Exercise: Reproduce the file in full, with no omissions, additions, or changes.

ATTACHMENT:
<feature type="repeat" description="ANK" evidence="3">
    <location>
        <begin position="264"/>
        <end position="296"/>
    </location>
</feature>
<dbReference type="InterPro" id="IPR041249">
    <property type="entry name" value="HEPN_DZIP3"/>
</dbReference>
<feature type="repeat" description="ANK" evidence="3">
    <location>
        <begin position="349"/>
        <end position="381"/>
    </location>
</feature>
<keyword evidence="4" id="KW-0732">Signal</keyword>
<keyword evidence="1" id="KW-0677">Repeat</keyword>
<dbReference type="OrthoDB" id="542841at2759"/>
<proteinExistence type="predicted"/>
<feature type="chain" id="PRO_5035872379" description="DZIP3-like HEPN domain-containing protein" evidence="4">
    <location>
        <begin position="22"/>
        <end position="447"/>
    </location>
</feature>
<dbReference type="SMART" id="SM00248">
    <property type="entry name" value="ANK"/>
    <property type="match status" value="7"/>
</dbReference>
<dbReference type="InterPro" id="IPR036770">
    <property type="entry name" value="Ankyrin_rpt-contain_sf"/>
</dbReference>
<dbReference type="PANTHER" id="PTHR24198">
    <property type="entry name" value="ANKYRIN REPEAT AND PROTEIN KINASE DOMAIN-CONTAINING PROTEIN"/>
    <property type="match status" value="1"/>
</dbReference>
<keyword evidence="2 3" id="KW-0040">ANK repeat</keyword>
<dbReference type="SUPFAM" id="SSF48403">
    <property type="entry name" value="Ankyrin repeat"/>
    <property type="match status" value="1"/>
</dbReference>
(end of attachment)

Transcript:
<feature type="repeat" description="ANK" evidence="3">
    <location>
        <begin position="264"/>
        <end position="296"/>
    </location>
</feature>
<dbReference type="InterPro" id="IPR041249">
    <property type="entry name" value="HEPN_DZIP3"/>
</dbReference>
<feature type="repeat" description="ANK" evidence="3">
    <location>
        <begin position="349"/>
        <end position="381"/>
    </location>
</feature>
<keyword evidence="4" id="KW-0732">Signal</keyword>
<keyword evidence="1" id="KW-0677">Repeat</keyword>
<dbReference type="OrthoDB" id="542841at2759"/>
<proteinExistence type="predicted"/>
<feature type="chain" id="PRO_5035872379" description="DZIP3-like HEPN domain-containing protein" evidence="4">
    <location>
        <begin position="22"/>
        <end position="447"/>
    </location>
</feature>
<dbReference type="SMART" id="SM00248">
    <property type="entry name" value="ANK"/>
    <property type="match status" value="7"/>
</dbReference>
<dbReference type="InterPro" id="IPR036770">
    <property type="entry name" value="Ankyrin_rpt-contain_sf"/>
</dbReference>
<dbReference type="PANTHER" id="PTHR24198">
    <property type="entry name" value="ANKYRIN REPEAT AND PROTEIN KINASE DOMAIN-CONTAINING PROTEIN"/>
    <property type="match status" value="1"/>
</dbReference>
<keyword evidence="2 3" id="KW-0040">ANK repeat</keyword>
<dbReference type="SUPFAM" id="SSF48403">
    <property type="entry name" value="Ankyrin repeat"/>
    <property type="match status" value="1"/>
</dbReference>